In today’s society, essential expenses are largely determined by external influences: competition for resources, interest rates, corporate and governmental policies, societal expectations. The great majority of my expenses are housing (including a government-enabled mortgage, property taxes, and insurance), food (because I must eat to live), transportation (because most of us don’t live in self-sustaining villages), communications (because we’re in the Information Age and my business is primarily information), and insurance (my second largest expense after housing and largely dictated by government policy. Oh yes, and income taxes, because I live in the United States and, now that I’m no longer rich, I have to pay higher taxes.

In today’s society, essential income is largely determined by my luck at being born a white male in America, my education which was paid for without going into debt (which is why I got a degree in Engineering instead of Physics), my efforts, all of which must occur within the bounds established by laws, regulations, and ethics.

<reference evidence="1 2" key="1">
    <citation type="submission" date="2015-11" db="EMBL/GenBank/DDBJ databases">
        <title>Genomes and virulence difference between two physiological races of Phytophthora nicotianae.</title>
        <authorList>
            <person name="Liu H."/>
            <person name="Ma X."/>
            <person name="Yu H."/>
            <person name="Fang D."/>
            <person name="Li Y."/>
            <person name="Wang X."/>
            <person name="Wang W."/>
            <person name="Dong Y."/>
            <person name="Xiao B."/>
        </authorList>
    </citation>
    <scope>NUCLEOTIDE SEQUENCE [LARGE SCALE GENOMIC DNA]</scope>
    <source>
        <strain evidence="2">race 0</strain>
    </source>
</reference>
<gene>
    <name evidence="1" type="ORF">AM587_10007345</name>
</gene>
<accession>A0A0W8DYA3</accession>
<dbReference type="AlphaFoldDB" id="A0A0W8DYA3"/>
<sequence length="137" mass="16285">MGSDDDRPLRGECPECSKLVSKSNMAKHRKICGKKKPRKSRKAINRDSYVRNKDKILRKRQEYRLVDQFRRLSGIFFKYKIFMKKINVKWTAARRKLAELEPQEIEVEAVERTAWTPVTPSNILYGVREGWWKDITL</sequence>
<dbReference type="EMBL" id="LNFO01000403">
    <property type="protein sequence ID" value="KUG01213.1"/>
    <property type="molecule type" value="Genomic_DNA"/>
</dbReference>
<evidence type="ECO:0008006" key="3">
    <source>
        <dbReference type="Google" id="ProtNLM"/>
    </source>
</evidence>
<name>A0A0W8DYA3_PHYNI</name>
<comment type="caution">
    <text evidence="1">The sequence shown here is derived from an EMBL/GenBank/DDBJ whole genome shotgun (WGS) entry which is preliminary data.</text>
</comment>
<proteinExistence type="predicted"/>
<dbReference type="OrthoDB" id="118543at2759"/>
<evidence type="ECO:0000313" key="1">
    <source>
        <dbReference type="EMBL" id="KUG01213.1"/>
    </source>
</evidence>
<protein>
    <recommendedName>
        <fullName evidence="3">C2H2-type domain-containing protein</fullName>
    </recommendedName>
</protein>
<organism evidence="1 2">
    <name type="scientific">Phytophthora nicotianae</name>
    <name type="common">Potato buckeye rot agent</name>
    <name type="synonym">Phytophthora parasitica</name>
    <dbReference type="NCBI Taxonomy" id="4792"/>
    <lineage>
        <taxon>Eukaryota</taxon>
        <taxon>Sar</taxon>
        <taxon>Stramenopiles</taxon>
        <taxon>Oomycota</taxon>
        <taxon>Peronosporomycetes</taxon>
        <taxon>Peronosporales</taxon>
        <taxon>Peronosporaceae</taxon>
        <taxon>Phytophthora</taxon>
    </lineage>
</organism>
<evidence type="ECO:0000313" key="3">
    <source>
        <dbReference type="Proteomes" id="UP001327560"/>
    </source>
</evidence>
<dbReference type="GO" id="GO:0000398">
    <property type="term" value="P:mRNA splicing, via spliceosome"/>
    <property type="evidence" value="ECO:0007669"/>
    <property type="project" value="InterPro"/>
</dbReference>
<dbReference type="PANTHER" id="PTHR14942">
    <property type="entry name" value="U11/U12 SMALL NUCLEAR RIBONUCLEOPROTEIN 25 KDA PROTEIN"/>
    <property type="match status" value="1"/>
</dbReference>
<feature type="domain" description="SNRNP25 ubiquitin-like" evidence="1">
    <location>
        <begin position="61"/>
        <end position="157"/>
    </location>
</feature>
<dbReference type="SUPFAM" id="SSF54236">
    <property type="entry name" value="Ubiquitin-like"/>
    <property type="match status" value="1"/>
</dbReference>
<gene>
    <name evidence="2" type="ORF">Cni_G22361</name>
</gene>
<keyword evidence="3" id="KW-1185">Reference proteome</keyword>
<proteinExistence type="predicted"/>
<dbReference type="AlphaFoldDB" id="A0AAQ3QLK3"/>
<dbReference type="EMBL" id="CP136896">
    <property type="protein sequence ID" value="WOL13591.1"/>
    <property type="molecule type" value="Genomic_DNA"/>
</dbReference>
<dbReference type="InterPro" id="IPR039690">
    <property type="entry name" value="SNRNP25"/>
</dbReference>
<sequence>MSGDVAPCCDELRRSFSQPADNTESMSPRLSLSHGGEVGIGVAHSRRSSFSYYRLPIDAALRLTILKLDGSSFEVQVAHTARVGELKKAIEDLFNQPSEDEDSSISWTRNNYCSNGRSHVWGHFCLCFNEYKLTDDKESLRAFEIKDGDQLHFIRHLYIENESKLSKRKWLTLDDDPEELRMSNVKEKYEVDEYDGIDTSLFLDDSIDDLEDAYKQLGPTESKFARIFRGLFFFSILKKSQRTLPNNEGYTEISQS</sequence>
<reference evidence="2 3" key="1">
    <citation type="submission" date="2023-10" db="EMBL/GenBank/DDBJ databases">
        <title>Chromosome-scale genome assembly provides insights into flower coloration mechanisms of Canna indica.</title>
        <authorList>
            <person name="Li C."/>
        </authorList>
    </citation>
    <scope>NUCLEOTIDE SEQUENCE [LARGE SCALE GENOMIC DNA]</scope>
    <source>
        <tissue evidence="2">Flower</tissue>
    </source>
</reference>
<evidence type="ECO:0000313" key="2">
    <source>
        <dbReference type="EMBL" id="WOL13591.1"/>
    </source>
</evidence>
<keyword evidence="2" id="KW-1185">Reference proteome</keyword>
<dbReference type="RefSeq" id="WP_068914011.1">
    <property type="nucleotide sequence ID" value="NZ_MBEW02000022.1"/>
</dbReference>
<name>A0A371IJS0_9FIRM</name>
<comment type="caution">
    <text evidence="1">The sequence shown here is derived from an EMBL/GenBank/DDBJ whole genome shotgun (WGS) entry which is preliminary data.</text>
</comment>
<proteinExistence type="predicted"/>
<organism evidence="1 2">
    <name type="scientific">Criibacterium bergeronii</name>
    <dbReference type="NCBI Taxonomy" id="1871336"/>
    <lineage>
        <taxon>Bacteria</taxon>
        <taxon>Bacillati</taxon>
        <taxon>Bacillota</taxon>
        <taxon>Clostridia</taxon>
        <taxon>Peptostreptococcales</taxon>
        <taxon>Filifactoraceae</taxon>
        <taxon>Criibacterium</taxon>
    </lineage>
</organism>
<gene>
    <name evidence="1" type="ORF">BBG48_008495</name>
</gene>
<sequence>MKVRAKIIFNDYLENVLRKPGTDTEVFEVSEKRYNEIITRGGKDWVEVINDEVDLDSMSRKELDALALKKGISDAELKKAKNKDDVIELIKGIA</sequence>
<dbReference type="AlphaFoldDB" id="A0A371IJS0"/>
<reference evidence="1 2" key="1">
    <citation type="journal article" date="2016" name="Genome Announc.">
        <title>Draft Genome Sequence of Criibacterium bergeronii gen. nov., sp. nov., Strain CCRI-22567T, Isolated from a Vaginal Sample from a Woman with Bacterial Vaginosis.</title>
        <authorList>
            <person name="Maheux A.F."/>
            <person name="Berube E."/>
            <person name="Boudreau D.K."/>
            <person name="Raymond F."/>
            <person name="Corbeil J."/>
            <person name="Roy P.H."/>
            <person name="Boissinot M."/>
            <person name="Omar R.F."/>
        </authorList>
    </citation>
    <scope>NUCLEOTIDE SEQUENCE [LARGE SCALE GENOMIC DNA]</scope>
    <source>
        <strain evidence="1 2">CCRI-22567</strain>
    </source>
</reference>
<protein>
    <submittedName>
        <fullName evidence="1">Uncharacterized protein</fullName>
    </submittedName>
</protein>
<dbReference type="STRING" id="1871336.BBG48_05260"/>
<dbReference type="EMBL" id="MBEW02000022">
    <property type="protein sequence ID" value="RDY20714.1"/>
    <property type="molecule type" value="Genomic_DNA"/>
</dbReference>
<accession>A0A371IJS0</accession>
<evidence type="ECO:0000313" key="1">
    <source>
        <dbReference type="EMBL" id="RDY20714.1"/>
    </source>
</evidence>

Income and expenses then encourage me to be very aware of politics, societal shifts, non-governmental advocacies, and global trends.

Global trends have never been easier to track. Economic interconnections aren’t limited by borders. Prosperity in one country flows money into less-prosperous regions shifting power and assets, so a slowdown in China or an excess in Saudi Arabia, mean changes in San Jose housing prices and unemployment in North Dakota. Politician’s aggressive policies chase millions of people thousands of miles into countries that can’t or won’t welcome them, and put the average refugee into refugee camps for an average of 17 years.

Global influences have never been as powerful. Deforestation in the Amazon induces a drought in Sao Paulo creating an exodus from a city of 11 million people. Oceans may only be rising by millimeters a year, but each millimeter displaces thousands because the planet is populated by billions.